Shot placement is all that counts, just keep repeating that in your head. With 9mm being so much cheaper to shoot, having more capacity, having less recoil and being a smaller package it's the only logical choice.
Link Posted: 1/25/2006 10:04:56 AM EDT
Should you have to enage someone with your handgun, follow up shots are a certanty. During a hostile encounter, you cannot count on being able to stop the violence with a singular head shot.
Even larger handgun calibers like 10mm, .45ACP and .40 S&W don't change the fact that handguns in general aren't ideal "man-stoppers". Knowing that you will have to make rapid follow up shots, doesn't it make sense to pick a gun which will maximize this effect. 9mm's have higher capcacites and lower weight and even offer lower recoil which amounts to rapidly aimed follow up shots. Knowing that you will have to make followup shots, a 9mm makes the most sense. Modern 9mm JHP's offer comperable terminal ballistics as larger calibers without any of the drawbacks, like weight, reduced capacity and excessive recoil. You can't count on a 1-shot-stop with any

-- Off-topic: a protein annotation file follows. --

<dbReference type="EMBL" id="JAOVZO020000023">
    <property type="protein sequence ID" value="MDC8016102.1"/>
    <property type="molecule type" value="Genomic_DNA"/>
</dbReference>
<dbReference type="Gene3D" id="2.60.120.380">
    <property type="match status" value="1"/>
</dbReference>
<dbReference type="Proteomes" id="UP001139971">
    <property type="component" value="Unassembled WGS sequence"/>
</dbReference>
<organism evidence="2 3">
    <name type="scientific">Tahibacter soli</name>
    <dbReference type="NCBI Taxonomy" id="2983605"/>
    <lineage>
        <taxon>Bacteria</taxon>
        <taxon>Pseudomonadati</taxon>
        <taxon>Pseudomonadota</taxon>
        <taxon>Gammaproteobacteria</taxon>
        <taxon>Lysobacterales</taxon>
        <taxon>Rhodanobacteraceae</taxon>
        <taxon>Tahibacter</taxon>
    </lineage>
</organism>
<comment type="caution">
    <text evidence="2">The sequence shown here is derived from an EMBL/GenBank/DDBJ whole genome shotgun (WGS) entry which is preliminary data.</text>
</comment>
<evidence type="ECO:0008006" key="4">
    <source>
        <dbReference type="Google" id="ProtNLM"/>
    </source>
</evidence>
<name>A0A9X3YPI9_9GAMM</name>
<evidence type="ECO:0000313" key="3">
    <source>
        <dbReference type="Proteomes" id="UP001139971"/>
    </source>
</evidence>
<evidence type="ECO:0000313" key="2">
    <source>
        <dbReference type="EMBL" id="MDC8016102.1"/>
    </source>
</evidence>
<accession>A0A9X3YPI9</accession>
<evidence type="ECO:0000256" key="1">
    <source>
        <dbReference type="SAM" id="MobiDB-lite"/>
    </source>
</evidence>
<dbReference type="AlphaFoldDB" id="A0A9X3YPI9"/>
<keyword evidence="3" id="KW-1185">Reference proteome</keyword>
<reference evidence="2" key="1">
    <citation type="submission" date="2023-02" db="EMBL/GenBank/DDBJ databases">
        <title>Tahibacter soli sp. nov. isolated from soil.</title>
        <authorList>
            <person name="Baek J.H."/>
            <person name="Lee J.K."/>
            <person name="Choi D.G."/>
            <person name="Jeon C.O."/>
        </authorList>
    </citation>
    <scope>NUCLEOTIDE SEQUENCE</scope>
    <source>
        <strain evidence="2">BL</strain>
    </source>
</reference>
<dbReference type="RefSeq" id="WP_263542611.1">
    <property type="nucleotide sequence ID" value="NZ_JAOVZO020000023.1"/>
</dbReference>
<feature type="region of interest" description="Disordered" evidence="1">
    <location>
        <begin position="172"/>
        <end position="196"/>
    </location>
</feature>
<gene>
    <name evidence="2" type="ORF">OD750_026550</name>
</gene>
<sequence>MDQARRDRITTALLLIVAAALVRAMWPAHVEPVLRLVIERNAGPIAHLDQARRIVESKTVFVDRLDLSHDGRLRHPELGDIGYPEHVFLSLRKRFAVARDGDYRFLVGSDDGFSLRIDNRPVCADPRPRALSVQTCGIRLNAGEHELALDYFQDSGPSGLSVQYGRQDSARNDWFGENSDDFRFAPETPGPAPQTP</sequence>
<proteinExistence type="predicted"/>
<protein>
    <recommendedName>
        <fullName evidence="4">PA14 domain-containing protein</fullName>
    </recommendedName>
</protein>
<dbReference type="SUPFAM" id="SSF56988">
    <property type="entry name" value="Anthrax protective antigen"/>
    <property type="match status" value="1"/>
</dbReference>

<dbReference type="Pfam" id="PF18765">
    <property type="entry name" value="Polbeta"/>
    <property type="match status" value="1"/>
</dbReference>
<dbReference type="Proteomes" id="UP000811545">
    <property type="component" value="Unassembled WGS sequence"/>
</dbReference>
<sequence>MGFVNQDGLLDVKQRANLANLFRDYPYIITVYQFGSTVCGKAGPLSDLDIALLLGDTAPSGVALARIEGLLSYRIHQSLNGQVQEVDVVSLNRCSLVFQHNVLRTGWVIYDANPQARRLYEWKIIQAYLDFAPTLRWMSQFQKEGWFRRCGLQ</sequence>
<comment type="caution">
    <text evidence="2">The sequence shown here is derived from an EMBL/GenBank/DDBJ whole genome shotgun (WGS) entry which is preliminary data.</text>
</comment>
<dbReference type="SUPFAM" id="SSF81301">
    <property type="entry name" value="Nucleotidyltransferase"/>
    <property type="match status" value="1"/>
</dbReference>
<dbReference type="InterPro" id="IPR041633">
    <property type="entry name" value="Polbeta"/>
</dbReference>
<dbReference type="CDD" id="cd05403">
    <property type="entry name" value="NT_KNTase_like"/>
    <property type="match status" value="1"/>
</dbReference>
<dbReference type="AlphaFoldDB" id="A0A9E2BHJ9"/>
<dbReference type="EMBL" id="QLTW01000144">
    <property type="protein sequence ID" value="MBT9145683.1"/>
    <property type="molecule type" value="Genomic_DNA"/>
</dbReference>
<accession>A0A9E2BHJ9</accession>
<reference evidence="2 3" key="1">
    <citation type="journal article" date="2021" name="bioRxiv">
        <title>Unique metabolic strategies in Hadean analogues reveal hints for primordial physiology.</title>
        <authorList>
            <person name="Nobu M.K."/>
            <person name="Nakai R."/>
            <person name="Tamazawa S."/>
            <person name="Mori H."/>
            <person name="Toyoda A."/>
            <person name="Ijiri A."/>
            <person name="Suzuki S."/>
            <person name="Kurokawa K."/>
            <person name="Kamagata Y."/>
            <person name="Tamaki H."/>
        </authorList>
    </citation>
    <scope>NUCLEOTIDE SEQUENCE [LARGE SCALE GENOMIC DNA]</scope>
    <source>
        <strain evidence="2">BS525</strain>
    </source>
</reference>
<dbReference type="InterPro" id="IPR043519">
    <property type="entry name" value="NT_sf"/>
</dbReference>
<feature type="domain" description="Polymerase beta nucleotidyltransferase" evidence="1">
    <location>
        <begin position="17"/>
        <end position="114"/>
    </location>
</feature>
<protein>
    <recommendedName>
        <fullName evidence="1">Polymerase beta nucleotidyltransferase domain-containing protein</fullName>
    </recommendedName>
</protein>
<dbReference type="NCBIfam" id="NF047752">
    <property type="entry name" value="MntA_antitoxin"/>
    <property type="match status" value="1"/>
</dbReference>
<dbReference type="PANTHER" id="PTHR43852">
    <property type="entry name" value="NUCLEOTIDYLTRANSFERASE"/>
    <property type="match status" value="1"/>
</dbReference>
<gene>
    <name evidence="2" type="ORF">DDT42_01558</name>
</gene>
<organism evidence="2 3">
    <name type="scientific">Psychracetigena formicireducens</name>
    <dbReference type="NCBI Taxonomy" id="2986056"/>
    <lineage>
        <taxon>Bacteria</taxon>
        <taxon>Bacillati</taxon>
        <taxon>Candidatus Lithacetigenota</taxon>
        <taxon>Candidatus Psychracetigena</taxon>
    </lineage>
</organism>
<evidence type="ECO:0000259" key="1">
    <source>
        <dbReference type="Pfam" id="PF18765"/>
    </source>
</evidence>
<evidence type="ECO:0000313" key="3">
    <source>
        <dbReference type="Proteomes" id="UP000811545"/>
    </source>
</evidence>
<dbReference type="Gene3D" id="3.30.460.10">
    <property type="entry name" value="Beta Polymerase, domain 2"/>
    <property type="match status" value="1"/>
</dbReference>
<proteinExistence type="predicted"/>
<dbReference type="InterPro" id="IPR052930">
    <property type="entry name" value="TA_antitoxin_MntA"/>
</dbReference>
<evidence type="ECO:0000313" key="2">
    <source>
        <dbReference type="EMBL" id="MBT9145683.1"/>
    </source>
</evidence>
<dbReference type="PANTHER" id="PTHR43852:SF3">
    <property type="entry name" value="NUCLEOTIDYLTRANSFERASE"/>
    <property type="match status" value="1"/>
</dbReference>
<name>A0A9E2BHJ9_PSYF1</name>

caliber....the possiblity exists, however shot placement will be complicated by counter fire and stress and cannot be relied upon. I feel much more confident being able to shoot 3-5 BH 124grn +P Gold Dots into center mass with my Beretta M9 than my ability to do the same with a 1911 in .45. And don't tell me that larger calibers require less capacity because singular rounds are more effective....that just isn't true. Thats not to say you can't win a gun fight with a G20 or 1911, you can, provided you can handle the recoil. Knowing you are likely to make multiple shots to stop an offender, why not maximize speed/accuracy of the shots and maximize the number of bullets you can carry without increasing weight substantially?